A man visits the graves of deceased relatives at a cemetery in Managua, Nicaragua. In the Nicene Creed we profess that we "look forward to the resurrection of the dead and the life of the world to come." (CNS photo/Oswaldo Rivas, Reuters)

A man visits the graves of deceased relatives at a cemetery in Managua, Nicaragua. In the Nicene Creed we profess that we “look forward to the resurrection of the dead and the life of the world to come.” (CNS photo/Oswaldo Rivas, Reuters)

Heaven is so hard to imagine! For heaven is to such a great extent unknown to us.

Yet, we who are Catholics profess in the Nicene Creed during the Mass that we “look forward to the resurrection of the dead and the life of the world to come.” But do we? Pope Benedict XVI wondered about that.

In his 2007 encyclical “Spe Salvi” on Christian hope, Pope Benedict posed the question directly. He asked, “Do we really want this — to live eternally?” His concern was that eternal life might sound “monotonous” to many or even “unbearable.”

In fact, the pope speculated, there may be many who “reject the faith today simply because they do not find the prospect of eternal life attractive.”


His comments launched a novel conversation, yet a compelling one. Some commentators asked in a slightly humorous vein, Will heaven be boring? Will there be anything to do in heaven? Naturally, the conversation ultimately progressed to asking what eternal life truly implies.

Pope Benedict observed that on the one hand eternal life “drives us,” though “we do not know the thing toward which we feel driven.” In one way or another, “we cannot stop reaching out for it.”

However, he acknowledged, we can only attempt to imagine an eternity that “is not an unending succession of days in the calendar but something more like the supreme moment of satisfaction.”

This will be “like plunging into the ocean of infinite love, a moment in which time — the before and the after — no longer exists,” Pope Benedict explained. He said, “Such a moment is life in the full sense, a plunging ever anew into the vastness of being, in which we are simply overwhelmed with joy.”

The pope noted how “Jesus expresses” this in the Gospel of John where he says, “I will see you again, and your hearts will rejoice, and no one will take your joy away from you” (16:22). “Think along these lines” in attempting “to understand the object of Christian hope, to understand what it is that our faith, our being with Christ, leads us to expect,” the pope advised.

Pope Benedict was not alone among recent popes in attempting to spark a renewed conversation about heaven. St. John Paul II captured the rapt, though somewhat puzzled, attention of believers and nonbelievers alike when in July and August 1999 he delivered a series of talks on heaven, hell and purgatory.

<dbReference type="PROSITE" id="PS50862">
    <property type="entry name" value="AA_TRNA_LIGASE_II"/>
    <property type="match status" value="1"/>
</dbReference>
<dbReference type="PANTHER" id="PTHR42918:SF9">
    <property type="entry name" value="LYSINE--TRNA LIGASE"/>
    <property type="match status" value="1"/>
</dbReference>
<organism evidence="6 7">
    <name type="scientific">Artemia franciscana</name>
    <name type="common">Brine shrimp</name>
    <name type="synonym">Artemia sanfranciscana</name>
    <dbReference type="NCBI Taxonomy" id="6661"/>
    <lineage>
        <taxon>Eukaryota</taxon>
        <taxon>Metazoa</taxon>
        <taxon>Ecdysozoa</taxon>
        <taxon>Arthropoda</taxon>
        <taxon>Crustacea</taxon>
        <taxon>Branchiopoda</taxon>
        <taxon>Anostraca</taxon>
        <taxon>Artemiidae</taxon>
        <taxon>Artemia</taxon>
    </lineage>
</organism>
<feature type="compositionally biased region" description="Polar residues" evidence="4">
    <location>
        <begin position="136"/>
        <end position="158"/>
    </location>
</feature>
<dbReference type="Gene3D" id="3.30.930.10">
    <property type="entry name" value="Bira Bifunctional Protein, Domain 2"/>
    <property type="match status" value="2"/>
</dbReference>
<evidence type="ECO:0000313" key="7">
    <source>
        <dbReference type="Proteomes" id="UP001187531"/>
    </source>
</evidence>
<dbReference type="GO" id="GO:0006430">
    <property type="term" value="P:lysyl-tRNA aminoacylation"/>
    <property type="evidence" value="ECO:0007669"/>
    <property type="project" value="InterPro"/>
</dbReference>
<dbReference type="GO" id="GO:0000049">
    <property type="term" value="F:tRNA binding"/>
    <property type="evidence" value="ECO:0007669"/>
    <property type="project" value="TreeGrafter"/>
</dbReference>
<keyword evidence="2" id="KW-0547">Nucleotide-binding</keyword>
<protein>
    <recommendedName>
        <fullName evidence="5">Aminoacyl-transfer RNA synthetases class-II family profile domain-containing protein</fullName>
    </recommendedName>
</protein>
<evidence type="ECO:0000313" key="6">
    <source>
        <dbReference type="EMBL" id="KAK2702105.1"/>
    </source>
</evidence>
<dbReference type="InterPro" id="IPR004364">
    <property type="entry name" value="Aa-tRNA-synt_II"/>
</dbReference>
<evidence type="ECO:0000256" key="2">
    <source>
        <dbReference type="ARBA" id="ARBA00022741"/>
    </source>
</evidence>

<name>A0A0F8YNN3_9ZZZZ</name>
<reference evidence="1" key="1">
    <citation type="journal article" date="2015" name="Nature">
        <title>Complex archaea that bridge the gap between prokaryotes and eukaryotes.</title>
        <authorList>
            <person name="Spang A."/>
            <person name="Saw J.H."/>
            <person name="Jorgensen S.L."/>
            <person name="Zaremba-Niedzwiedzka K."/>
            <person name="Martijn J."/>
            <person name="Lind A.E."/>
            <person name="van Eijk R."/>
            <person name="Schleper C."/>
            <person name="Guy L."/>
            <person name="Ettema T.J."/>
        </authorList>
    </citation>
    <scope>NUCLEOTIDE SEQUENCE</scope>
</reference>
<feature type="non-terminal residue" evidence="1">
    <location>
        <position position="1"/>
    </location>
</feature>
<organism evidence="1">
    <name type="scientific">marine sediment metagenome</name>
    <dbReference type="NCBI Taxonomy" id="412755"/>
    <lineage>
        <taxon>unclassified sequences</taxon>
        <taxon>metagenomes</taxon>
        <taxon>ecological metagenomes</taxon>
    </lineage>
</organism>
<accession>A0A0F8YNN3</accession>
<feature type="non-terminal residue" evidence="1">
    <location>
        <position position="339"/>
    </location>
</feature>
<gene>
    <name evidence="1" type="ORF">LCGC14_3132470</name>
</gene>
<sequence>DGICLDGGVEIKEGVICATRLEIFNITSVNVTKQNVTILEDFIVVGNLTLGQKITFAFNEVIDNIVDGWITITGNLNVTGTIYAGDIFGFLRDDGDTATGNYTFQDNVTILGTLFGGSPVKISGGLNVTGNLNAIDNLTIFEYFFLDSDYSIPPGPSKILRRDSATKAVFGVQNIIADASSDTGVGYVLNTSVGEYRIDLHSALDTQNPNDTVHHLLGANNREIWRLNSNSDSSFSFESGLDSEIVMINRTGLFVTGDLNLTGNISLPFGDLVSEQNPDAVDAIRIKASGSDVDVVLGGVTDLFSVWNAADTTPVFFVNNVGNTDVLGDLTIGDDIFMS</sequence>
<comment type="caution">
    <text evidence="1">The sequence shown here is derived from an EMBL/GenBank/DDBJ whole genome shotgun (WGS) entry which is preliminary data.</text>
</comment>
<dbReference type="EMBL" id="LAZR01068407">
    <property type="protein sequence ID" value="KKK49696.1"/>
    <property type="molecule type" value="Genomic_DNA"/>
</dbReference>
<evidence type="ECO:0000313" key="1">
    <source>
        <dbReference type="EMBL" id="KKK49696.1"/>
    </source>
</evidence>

It really got people thinking and talking when he observed that heaven is not a “physical place in the clouds” but a “state” of living in full “communion with God, which is the goal of human life.”


Quoting the Catechism of the Catholic Church, Pope John Paul called heaven “the state of supreme, definitive happiness” (No. 1024).

He acknowledged that a spatial image of heaven indeed is found in Scripture. He stressed, moreover, that “it is always necessary to maintain a certain restraint” when describing “ultimate realities” like heaven, “since their depiction is always unsatisfactory.”

But today, he proposed, “personalist language is better suited to describing the state of happiness and peace we will enjoy in our definitive communion with God.”

What is known “in the context of revelation,” he commented, is “that the ‘heaven’ or ‘happiness’ in which we will find ourselves is neither an abstraction nor a physical place in the clouds but a living, personal relationship with the Holy Trinity.”

It seems that the things we look forward to prompt us to get up in the morning. They are the stuff of hope. But the things we dread or that remain basically unknown to us can create anxieties and give rise to troublesome fears.

So a conversation about heaven as a source of hope to look forward to seems important. Cardinal Vincent Nichols of Westminster, England, speaking during his younger years as an archbishop to the 1999 special assembly for Europe of the world Synod of Bishops, encouraged such a conversation, one whose aim is not simply to “engender fear.”

Instead, he said, the church’s teaching about death and eternity can offer people the hope that “day by day the key to true judgment is always mercy.”

A challenge in looking forward to the life of the world to come is that many of us hardly are ready to leave behind the joys or even the obligations of life here and now. Pope Benedict recognized this, writing that what often is desired may not be “eternal life at all, but this present life.”


But must present life and eternal life stand in opposition? Redemptorist Father Anthony J. Kelly, an Australian theologian, sought in “God Is Love” to show how they intertwine.

“The seed of eternal life is germinating” now, he suggested in his book. “The life of the world to come is already present as we participate in the activity of God’s loving.”

Calling love “the very life of the new creation,” Father Kelly spoke of “the world to come” as “the realm of life to the full.”


Gibson served on Catholic News Service’s editorial staff for 37 years.